The 10. SS-Panzer-Division "Frundsberg" was mainly formed from conscripts as a reserve for the anticipated invasion of France. Many of the recruits from the ReichsArbeitsDienst (RAD), the national labour service. It first saw action at Tarnopol in April 1944 where it took part in rescuing German troops from the Kamenets-Podolsk pocket. It was then sent to Normandy to counter the Allied landings, where, along with the 9. SS Division "Hohenstaufen", it took part in fighting against the Allied Operation Epsom. The division suffered heavy casualties and retreated into Belgium before being sent to rest and be reconstituted near Arnhem, Holland where it soon had to fight the Allied parachute assault during Operation Market Garden at Nijmegen, in the Netherlands, when together with the 9th SS Panzer division it constituted the II SS Panzer Corps. After rebuilding, it fought in the Alsace in January 1945. It was then sent to the Eastern Front, where it fought against the Red Army in Pomerania and then Saxony. Encircled at the Halbe Pocket, the division had many losses but managed to break out of the encirclement and retreat through Moritzburg, before reaching the area of Teplice in Czechoslovakia, where the division surrendered to the US Army at the end of the war.
SS-Panzergrenadier-Division 10 (Feb 1943 - June 1943) SS-Panzergrenadier-Division 10 Karl der Grosse (June 1943 - Oct 1943) SS-Panzer-Division 10 Frundsberg (Oct 1943) 10. SS-Panzer-Division Frundsberg (Oct 1943 - May 1945)
SS-Standartenführer Michael Lippert (? Jan 1943 - 15 Feb 1943) SS-Gruppenführer Lothar Debes (15 Feb 1943 - 15 Nov 1943) SS-Gruppenführer Karl Fischer von Treuenfeld (15 Nov 1943 - 27 Apr 1944) SS-Gruppenführer Heinz Harmel (27 Apr 1944 - ? Apr 1945) SS-Obersturmbannführer Franz Roestel (? Apr 1945 - 8 May 1945)
Chief of Staff
SS-Obersturmbannführer Braun (? Feb 1943 - ? Mar 1943) SS-Obersturmbannführer Hans Lingner (? Mar 1943 - ? Aug 1944) ? Büthe (? Sep 1944 - ? Oct 1944) SS-Sturmbannführer Hans-Joachim Stolley (? Nov 1944 - 1 Mar 1945)
SS-Sturmbannführer Georg-Waldemar Rösch (? Mar 1943 - 1 Mar 1945)
Area of operations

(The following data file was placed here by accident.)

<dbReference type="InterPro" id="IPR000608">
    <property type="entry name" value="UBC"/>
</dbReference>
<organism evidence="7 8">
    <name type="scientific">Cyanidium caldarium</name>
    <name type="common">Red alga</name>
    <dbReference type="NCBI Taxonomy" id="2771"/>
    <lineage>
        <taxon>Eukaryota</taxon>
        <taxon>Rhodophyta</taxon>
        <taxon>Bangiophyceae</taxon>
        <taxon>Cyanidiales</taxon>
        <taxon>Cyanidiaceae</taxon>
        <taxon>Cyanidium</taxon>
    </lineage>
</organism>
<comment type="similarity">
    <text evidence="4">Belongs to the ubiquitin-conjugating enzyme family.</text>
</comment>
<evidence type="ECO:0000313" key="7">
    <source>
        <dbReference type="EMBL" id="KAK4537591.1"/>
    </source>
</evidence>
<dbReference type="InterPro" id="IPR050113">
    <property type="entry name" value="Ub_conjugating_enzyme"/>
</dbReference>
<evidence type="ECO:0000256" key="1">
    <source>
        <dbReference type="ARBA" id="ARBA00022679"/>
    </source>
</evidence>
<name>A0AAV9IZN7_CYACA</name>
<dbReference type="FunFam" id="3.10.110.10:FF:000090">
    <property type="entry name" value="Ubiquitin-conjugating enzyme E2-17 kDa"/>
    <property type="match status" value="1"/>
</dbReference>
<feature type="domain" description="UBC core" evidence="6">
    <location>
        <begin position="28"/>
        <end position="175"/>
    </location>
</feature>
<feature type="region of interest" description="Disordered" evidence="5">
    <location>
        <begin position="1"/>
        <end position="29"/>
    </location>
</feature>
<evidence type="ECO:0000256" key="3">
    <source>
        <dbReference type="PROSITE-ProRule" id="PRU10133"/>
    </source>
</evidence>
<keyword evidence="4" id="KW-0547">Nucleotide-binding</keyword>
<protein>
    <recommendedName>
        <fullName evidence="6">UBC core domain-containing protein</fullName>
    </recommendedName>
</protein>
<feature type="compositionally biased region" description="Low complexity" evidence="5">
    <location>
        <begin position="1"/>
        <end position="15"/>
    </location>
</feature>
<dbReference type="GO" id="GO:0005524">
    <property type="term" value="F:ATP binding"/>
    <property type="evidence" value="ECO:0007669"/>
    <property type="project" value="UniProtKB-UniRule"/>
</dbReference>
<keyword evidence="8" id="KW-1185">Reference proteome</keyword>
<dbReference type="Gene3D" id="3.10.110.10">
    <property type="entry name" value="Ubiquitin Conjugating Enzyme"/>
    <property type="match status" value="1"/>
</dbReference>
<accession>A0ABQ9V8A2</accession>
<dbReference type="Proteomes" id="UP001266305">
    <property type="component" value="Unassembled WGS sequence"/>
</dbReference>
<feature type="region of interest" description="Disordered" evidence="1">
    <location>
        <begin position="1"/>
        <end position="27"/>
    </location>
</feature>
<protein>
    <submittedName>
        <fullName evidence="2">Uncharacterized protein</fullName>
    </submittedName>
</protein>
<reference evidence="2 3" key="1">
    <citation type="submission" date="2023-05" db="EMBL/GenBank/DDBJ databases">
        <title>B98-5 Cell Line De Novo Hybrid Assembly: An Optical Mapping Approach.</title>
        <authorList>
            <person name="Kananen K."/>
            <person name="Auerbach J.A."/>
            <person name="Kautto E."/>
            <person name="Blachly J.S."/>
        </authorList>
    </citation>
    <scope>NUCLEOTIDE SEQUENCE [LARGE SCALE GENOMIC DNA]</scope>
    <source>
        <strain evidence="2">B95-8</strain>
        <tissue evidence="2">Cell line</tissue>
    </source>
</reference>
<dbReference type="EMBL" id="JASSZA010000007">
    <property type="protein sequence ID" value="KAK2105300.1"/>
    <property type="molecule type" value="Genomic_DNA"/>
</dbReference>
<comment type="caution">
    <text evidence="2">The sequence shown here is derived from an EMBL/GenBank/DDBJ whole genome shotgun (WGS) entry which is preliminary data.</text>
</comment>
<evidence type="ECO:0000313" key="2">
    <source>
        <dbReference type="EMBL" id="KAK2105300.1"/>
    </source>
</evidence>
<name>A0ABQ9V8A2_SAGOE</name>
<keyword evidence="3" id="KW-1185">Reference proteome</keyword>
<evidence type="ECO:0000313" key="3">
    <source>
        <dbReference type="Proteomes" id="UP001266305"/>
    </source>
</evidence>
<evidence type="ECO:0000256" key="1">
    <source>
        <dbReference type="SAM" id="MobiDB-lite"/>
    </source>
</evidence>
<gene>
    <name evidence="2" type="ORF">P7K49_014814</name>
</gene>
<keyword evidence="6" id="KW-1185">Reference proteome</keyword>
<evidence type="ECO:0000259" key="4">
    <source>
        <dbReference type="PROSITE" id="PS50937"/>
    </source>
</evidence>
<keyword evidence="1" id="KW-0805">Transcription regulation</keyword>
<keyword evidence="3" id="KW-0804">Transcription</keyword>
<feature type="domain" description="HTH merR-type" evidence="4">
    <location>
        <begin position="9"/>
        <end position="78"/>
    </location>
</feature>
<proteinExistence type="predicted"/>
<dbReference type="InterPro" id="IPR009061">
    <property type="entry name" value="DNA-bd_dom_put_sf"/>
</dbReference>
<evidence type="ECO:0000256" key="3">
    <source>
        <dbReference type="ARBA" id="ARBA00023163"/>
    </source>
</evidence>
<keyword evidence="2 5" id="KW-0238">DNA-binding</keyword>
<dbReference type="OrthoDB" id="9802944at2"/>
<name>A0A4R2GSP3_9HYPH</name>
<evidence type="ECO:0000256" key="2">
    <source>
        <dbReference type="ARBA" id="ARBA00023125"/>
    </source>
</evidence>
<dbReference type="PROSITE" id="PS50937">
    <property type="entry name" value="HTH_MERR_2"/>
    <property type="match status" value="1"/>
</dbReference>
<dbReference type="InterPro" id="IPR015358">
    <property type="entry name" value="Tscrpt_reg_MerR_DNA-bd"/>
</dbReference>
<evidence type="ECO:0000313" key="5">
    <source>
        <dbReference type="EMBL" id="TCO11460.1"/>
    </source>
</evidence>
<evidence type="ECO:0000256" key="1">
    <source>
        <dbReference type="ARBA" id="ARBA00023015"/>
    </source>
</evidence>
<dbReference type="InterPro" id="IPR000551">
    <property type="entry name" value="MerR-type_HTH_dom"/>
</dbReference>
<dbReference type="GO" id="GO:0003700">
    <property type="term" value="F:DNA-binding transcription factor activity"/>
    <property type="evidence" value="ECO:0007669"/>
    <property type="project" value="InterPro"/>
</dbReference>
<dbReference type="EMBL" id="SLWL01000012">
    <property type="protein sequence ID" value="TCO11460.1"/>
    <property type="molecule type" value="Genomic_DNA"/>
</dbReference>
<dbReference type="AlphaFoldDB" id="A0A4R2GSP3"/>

France (Jan 1943 - Mar 1944) Eastern front, southern sector (Mar 1944 - Apr 1944) Poland (Apr 1944 - June 1944) France (June 1944 - Sep 1944) Belgium & Netherlands (Sep 1944 - Oct 1944) Western Germany (Oct 1944 - Feb 1945) Northeastern Germany (Feb 1945 - Mar 1945) Eastern Germany & Czechoslovakia (Mar 1945 - May 1945)
Dec 1943 - 19,313 June 1944 - 13,552 Dec 1944 - 15,542
Georg von Frundsberg (24 Sept. 1473 – 20 August 1528), somewhat one of the forefathers of modern infantry, was an Imperial military commander and leader of the Landsknechte under Maximilian I. and Karl V, who led his troops against the French, the Swiss, the Venetians and in the Low Countries. After having distinguished himself through bravery in the battle at Regensburg in 1504, the Emperor knighted him on the scene. Among others, von Frundsberg achieved victories at Bicocca (1522) and Pavia (1525).
From April 1943 to early November 1943, the division was named “Karl der Große” (Charles the Great), but due to objections from Hitler, who did not count this emperor among his favorite historical personalities, it was re-named on 20 November 1943.
Holders of high awards
Holders of the German Cross in Gold (20) Holders of the German Cross in Silver (2) - Rösch, Georg-Waldemar, 18.04.1945, SS-Sturmbannführer, Ib 10. SS-Pz.Div. “Frundsberg” - Schill, Gerhard, 24.11.1944, SS-Sturmbannführer, Div.Int. (IVa) 10. SS-Pz.Div. “Frundsberg” Holders of the Honor Roll Clasp of the Heer (3) - Gebhardt, Rolf, 00.00.1945, Fahnenjunker-Oberfeldwebel, 1.(I.Zg)/SS-Pz.Rgt. 10 - Hummelberger, Hans, 27.06.1944, SS-Untersturmführer, 6./SS-Pz.Gren.Rgt. 21 - Küffner, Gottfried, 25.08.1944, SS-Hauptscharführer, 2./SS-Pz.Aufkl.Abt. 10 Holders of the Knight's Cross (15, including two unofficial/unconfirmed) Unit-Level Commendation Certificate of the Commander-in-Chief of the Army for Shooting Down Aircraft (1) - SS-Panzer-Aufklärungs-Abteilung 10
Order of battle
SS-Panzergrenadier-Regiment 21 SS-Panzergrenadier-Regiment 22 SS-Panzer-Regiment 10 SS-Panzer-Artillerie-Regiment 10 SS-Kradschützen-Regiment 10 SS Sturmgeschütz-Abteilung 10 SS Panzerjäger-Abteilung 10 SS Flak-Abteilung 10 SS Pionier-Abteilung 10 SS Panzer-Nachrichten-Abteilung 10 SS-Verwaltungs Truppen 10 SS-Instandsetzungs Abteilung 10 SS-Sanitäts-Abteilung 10 SS-Nachschub Truppen 10 SS-Feldpostamt 10 SS-Kriegsberichter-Zug 10 SS-Feldgendarmerie-Trupp 10
Hermann Behrends (SS-Gruppenführer, Reichstag deputy, deupty head of the Volksdeutsche Mittelstelle, VOMI, Höhere SS und Polizeiführer Serbien, Sandschack und Montenegro 1944) Günter Grass (author and playwright (The Tin Drum, Cat and Mouse, Dog Years, Crabwalk, Peeling the Onion, etc.); winner of the Nobel Prize in Literature in 1999; served as a tank gunner in the division in 1945) Sven-Erik Olsson (the only Swedish volunteer to receive the German Cross in Gold making him the one to receive the highest award) Franz Riedel (usually credited with 40+ destroyed tanks but the exact number is unknown)